How People Survived The Secret War In Laos: by living in a cave for NINE years.
Above Photo – these two old ladies spent nine years of their early lives hiding out in a cave, with the rest of their village, too scared to go back to Tchepone, until the Vietnam War had ended.
Six kilometers from the modern town of Sepon are the ruins of wartime Tchepone, bombed into oblivion during the Vietnam War.
Old Tchepone is reached down a dirt road lined with large stands of bamboo and hardwoods, with cattle and buffalo lazily meandering .in front of you.
On entered the the old village, one of the first sights is the bullet-scarred wall of an old Wat, which had subsequently been destroyed by bombing.
The grounds of the temple were pock-marked with bomb craters and a short walk away, just behind the new school house, there was one of the biggest bomb craters I’ve ever seen.
Across the river lay the limestone mountains that had been the target of heavy US bombing, as it was believed (rightly) that the North Vietnamese Army were holed up in caves honeycombing the limestone.
It was an extraordinarily tranquil place, and it was difficult to imagine the violence visited on the town and its people, which had been brought about by Tchepone lying on the Ho Chi Minh Trail and close to Vietnamese border. It was also used as a major North Vietnamese Army logistics base for much of the war.
We stopped at the town’s new temple and watched monks having lunch with some villagers.
I took the opportunity to speak to the two old ladies pictured above, who had survived the war by taking refuge in caves in the mountains for nine years, before returning to reclaim their old town from the jungle after the war had ended.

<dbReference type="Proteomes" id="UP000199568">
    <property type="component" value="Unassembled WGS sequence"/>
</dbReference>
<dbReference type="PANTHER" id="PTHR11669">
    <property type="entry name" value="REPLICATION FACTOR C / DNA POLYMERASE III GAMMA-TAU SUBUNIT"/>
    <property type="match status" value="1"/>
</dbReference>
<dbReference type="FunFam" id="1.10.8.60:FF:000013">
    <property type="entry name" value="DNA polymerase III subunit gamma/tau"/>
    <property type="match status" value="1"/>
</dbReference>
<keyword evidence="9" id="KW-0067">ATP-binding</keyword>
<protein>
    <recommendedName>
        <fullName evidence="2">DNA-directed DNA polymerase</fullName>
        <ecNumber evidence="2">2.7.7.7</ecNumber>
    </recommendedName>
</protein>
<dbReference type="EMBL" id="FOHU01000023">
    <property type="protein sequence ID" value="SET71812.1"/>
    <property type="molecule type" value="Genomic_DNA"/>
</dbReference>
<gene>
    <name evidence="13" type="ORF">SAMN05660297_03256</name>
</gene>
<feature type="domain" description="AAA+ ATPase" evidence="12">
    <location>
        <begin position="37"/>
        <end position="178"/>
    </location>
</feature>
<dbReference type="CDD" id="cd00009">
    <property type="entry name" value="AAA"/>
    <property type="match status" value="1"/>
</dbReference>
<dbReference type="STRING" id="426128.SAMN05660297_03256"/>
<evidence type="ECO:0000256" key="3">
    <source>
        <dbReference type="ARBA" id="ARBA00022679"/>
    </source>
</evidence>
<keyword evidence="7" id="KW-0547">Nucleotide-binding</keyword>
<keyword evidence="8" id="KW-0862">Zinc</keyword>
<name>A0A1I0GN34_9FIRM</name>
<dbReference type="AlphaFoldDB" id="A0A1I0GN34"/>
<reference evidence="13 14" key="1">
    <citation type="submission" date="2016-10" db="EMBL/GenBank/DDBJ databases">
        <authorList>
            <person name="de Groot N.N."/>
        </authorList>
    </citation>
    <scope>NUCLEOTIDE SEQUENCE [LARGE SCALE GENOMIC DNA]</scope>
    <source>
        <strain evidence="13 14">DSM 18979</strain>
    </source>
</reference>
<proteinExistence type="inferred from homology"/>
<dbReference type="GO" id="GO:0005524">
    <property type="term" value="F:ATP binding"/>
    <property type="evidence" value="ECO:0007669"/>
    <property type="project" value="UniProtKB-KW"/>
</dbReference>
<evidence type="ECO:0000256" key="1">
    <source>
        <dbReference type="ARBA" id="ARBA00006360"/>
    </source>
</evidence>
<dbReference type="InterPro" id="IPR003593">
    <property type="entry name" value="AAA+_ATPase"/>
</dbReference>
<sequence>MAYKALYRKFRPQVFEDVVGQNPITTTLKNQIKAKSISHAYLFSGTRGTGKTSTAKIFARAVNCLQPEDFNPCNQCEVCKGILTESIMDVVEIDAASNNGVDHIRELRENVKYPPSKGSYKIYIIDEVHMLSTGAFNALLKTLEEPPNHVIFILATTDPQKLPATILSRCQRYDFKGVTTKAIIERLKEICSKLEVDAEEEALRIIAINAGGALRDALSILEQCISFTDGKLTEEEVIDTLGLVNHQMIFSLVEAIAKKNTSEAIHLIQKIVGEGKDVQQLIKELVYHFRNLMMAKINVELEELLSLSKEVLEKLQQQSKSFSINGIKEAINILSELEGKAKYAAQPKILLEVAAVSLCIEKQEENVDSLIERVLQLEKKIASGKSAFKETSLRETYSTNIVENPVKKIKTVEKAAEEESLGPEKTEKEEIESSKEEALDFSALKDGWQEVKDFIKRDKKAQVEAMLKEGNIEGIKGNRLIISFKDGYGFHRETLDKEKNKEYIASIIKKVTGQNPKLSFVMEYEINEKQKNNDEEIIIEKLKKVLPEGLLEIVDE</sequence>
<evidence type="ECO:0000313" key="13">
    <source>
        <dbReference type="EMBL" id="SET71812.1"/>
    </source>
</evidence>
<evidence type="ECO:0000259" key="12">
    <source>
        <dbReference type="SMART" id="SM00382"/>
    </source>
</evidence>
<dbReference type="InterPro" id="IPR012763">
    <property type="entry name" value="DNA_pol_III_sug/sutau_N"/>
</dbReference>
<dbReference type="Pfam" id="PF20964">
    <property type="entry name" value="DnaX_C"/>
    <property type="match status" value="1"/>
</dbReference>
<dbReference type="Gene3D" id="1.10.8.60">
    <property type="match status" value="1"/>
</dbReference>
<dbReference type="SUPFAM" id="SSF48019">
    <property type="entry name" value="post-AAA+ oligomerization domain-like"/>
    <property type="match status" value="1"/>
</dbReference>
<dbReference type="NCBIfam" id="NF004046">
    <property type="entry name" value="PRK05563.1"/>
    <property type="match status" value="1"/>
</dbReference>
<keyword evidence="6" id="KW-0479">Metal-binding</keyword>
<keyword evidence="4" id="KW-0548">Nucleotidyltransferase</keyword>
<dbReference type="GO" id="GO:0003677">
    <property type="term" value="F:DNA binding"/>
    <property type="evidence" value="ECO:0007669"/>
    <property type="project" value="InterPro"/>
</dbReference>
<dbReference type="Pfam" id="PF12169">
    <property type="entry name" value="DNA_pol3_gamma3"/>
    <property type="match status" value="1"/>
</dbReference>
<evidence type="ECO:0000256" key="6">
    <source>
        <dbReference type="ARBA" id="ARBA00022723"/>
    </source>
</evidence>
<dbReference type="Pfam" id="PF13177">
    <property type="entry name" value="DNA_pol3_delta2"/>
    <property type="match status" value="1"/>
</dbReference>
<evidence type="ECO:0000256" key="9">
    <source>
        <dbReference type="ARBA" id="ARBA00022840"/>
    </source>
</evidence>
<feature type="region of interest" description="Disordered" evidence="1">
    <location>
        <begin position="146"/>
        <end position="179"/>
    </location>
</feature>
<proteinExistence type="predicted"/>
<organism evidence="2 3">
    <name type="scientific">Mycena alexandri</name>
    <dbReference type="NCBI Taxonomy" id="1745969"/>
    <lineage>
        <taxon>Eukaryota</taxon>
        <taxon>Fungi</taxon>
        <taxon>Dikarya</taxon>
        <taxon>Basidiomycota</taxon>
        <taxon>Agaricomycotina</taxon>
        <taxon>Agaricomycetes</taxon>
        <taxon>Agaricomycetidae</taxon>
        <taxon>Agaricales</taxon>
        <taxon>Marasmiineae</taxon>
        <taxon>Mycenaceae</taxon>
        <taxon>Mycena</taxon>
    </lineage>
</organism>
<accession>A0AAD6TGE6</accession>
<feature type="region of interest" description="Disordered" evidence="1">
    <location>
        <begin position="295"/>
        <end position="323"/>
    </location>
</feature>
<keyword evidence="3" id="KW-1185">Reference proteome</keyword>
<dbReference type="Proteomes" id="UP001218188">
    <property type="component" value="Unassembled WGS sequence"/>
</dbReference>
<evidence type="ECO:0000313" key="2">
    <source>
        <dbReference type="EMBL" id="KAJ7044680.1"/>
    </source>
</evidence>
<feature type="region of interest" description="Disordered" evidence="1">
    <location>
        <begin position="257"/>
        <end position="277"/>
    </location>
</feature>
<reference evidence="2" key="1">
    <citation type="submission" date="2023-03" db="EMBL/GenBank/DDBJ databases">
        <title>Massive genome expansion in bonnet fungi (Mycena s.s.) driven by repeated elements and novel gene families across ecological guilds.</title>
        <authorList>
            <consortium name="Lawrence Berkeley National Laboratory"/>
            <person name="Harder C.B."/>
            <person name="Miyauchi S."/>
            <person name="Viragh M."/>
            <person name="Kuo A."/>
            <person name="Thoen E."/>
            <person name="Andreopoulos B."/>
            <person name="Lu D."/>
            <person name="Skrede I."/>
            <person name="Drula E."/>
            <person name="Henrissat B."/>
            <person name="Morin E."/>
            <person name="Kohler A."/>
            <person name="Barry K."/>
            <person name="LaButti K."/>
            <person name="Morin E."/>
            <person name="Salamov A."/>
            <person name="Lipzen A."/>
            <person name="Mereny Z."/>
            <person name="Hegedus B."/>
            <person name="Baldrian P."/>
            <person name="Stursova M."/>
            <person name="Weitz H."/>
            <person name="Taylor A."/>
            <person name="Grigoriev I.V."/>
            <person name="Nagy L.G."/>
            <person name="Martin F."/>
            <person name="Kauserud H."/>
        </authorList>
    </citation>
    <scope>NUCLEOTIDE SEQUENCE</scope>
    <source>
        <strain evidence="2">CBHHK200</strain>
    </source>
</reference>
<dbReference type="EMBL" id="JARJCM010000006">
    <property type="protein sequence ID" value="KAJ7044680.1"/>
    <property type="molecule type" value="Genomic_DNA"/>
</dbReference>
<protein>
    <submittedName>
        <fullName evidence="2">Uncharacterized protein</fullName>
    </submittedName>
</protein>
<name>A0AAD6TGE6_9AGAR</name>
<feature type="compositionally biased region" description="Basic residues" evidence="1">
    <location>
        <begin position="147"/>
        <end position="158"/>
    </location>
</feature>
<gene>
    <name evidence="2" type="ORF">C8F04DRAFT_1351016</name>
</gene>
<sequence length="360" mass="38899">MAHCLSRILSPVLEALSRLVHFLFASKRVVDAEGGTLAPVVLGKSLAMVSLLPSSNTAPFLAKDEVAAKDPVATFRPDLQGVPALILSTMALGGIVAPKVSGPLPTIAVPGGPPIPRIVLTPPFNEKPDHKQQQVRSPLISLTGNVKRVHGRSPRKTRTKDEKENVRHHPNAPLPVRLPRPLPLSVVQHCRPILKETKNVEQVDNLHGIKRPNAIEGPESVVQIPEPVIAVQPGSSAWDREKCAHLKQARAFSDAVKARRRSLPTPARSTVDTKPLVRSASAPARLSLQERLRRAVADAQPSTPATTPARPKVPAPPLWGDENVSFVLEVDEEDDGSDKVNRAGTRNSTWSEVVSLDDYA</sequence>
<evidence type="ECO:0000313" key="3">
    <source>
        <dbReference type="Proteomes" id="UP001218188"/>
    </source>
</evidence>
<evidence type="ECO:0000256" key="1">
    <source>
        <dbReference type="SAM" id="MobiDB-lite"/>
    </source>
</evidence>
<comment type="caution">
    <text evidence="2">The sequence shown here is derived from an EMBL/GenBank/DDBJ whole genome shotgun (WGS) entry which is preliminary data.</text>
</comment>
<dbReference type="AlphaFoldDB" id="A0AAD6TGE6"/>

They remembered the noise and shock waves of bombs and artillery falling around them as they hid in the caves, and then long periods of total boredom, missing their homes and wishing to go back, but knowing they’d quickly be killed if they did.
After the war had ended, they returned to the village but said many people had been killed and had lost limbs in clearing away jungle that was littered with unexploded ordnance. It has never been fully cleared, and we were warned not to walk off the paths in the areas outside the village.
Luckily, the building of new Sepon means old Tchepone can now rest in peace, away from the new daily ‘rolling thunder’ being visited on Laos: the sound of log-laden trucks speeding back towards Vietnam carrying the Laotian jungle away with them.
See the trailer for our new film, M.I.A. A Greater Evil. Set in the jungles of Laos and Vietnam, the film deals with the possible fate of US servicemen left behind after the US pulled out of the Vietnam War.
For POWs left behind in Laos, see also:
© Peter Alan Lloyd
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